In response to Rick’s comments above; the goal of any market organiser is to create a vibrant group of diverse and interesting vendors that provide an incentive for many people to make the effort to visit knowing that there is a variety of things for them to explore.
With any market, there are often some unavoidable constraints on space, resources and infrastructure. In order to provide a market which is attractive and ultimately draws a crowd to make it successful, the variety and balance of stall types needs to be managed to fit within the constraints. As I understand it, one of the City Market’s primary goals to to bring together some of the providores of Wellington food, hence the aim is to have a constant balance and variety of different food vendors. The less variety, the narrower the audience, the less the number of visitors.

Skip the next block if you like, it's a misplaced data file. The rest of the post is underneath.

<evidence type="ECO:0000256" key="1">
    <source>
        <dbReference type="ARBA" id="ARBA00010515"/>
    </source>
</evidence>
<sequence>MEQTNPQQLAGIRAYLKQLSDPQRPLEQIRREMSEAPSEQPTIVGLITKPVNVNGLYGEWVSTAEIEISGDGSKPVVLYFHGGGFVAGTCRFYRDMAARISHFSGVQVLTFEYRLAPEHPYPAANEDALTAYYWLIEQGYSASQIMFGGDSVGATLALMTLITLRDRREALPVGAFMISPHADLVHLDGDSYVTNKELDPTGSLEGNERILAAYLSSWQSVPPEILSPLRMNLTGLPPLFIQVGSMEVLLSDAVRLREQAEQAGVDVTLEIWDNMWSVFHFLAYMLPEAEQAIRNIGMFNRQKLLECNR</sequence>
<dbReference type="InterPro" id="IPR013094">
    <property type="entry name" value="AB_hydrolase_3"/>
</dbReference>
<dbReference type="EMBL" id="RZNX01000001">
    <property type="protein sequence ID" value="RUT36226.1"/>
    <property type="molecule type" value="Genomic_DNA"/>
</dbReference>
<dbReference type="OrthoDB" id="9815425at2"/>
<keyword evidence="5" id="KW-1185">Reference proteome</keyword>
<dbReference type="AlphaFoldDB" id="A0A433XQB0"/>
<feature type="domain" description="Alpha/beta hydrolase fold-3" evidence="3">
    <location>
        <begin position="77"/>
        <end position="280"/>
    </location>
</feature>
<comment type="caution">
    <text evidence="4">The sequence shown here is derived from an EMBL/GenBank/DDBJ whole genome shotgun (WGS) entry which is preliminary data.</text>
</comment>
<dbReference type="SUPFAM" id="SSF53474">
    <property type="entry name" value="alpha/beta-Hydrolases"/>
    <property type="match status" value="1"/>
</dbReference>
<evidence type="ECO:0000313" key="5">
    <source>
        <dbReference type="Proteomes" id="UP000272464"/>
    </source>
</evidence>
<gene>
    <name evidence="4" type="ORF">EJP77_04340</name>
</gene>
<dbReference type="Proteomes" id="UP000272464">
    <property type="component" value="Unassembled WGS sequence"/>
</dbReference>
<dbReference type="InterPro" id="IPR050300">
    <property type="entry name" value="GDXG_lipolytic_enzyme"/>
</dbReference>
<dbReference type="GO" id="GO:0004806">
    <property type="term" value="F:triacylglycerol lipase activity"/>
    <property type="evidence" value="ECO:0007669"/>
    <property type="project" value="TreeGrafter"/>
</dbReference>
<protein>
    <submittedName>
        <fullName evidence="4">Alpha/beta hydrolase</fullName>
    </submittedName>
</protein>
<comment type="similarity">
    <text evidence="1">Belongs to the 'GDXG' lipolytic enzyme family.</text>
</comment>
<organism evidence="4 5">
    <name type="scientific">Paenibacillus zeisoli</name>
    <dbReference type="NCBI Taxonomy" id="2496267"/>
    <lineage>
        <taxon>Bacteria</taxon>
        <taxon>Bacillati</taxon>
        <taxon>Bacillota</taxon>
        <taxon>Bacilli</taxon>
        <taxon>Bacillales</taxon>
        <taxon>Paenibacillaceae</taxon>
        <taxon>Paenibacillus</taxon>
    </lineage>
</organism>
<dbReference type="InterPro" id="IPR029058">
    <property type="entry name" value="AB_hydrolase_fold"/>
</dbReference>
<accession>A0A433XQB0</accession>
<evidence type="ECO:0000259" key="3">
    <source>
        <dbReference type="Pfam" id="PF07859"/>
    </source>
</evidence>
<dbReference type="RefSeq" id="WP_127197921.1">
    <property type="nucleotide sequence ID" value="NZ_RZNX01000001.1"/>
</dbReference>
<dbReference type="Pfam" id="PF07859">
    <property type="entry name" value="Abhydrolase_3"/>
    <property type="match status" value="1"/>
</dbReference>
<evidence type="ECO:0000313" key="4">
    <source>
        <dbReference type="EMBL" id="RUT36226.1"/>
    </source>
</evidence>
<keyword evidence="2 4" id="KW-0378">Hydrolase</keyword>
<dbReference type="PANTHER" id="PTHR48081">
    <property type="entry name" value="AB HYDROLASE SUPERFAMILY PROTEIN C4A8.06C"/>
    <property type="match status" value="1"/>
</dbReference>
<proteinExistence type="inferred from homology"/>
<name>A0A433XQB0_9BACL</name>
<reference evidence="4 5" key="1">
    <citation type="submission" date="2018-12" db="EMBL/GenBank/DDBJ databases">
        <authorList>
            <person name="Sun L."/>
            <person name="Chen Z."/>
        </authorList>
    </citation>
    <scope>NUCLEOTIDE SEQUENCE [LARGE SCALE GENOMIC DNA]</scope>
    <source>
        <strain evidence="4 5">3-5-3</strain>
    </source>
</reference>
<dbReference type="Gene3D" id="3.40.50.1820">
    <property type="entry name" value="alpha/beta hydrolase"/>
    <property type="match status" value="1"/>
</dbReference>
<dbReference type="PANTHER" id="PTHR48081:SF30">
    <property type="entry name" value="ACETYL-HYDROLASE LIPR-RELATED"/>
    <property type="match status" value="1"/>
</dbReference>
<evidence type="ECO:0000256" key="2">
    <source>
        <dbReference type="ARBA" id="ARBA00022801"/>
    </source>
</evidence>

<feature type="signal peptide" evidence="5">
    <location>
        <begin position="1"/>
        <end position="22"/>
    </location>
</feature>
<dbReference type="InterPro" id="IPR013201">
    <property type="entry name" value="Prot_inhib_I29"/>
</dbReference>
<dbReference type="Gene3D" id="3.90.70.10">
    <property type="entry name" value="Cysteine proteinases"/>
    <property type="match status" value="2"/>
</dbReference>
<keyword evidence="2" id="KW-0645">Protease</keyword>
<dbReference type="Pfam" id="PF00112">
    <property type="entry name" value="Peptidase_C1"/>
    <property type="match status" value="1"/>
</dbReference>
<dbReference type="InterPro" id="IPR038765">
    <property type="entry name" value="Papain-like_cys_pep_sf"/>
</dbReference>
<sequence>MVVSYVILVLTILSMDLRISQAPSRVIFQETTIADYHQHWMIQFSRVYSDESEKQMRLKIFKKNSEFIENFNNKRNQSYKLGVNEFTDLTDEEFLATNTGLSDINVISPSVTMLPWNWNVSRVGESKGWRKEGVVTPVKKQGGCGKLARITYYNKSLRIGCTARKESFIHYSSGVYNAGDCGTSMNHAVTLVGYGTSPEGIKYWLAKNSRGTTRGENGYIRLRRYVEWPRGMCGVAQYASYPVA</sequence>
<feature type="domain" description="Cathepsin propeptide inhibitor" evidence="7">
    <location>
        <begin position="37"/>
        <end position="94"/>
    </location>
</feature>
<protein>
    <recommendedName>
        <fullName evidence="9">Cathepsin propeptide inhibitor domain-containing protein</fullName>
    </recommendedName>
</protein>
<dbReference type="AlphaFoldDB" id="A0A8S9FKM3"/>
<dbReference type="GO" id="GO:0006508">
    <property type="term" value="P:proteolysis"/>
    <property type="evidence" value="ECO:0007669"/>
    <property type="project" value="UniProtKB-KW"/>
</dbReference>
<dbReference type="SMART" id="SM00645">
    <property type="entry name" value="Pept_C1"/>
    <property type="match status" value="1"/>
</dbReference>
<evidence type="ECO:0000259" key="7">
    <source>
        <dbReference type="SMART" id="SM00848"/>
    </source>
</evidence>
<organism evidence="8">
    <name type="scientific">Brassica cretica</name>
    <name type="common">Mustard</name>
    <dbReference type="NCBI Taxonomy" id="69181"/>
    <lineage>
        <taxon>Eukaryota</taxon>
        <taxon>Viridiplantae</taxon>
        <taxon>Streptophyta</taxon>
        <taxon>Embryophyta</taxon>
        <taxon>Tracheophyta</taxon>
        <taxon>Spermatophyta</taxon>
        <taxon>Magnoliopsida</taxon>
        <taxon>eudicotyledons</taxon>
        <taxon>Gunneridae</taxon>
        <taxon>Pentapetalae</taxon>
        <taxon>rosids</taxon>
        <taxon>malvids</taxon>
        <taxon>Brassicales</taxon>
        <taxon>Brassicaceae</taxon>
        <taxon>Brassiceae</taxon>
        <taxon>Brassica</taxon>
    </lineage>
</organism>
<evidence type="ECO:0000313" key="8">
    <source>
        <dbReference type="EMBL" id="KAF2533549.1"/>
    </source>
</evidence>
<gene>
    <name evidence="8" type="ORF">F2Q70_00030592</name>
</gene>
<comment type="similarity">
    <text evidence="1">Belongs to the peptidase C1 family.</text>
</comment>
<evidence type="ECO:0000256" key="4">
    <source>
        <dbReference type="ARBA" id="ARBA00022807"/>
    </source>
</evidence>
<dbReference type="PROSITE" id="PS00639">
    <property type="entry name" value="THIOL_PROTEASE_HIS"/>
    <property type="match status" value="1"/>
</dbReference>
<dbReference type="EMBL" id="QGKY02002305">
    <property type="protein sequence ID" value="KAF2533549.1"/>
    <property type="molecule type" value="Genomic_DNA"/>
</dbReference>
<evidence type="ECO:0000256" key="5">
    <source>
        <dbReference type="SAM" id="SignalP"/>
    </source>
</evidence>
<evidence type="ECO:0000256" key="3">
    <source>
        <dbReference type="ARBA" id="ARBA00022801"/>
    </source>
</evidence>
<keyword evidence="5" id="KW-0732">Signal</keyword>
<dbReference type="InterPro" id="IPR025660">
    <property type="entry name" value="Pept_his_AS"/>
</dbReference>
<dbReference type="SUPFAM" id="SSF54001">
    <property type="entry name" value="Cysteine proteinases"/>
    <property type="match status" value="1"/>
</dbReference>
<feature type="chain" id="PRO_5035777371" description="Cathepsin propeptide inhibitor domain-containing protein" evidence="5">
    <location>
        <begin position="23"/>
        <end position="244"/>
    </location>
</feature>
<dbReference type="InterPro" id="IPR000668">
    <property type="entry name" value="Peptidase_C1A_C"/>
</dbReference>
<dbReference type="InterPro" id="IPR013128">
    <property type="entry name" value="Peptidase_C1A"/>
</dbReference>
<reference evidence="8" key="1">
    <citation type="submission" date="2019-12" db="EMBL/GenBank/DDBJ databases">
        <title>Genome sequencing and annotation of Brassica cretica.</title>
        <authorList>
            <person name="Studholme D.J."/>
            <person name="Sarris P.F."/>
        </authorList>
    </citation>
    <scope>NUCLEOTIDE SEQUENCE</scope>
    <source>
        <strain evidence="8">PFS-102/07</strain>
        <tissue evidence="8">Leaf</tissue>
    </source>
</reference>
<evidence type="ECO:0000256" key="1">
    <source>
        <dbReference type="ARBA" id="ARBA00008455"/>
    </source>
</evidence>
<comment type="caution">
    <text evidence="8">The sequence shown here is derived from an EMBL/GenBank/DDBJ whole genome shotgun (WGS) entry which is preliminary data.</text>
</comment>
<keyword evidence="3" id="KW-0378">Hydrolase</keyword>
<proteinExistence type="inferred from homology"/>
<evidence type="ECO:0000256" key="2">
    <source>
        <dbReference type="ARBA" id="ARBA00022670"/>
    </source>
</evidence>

Yes, as you say, the customer is the most important factor but what you fail to understand is that most customers that visit markets primarily seek a ‘variety of stalls’, not a variety of a ‘specific type of stall’. There is a major difference between ‘entrepreneural idea and risk’ and ‘me-too-ism’.

Joanna June 25, 2014 at 12:45 pm

That said, we do have that whole flourishing Hammock District. I like Maryanne’s Hammocks the best, cos Maryanne gets in the Hammock with you.

Also I would visit a Waffle Market on like, a daily basis.

Big G July 1, 2014 at 8:49 am

Joanna, where is this Hammock District of which you speak? Imagine the possibilities – to lie in a pillowy hammock, and to eat waffles while doing so….

Joanna July 5, 2014 at 10:31 pm

It’s in Cypress Creek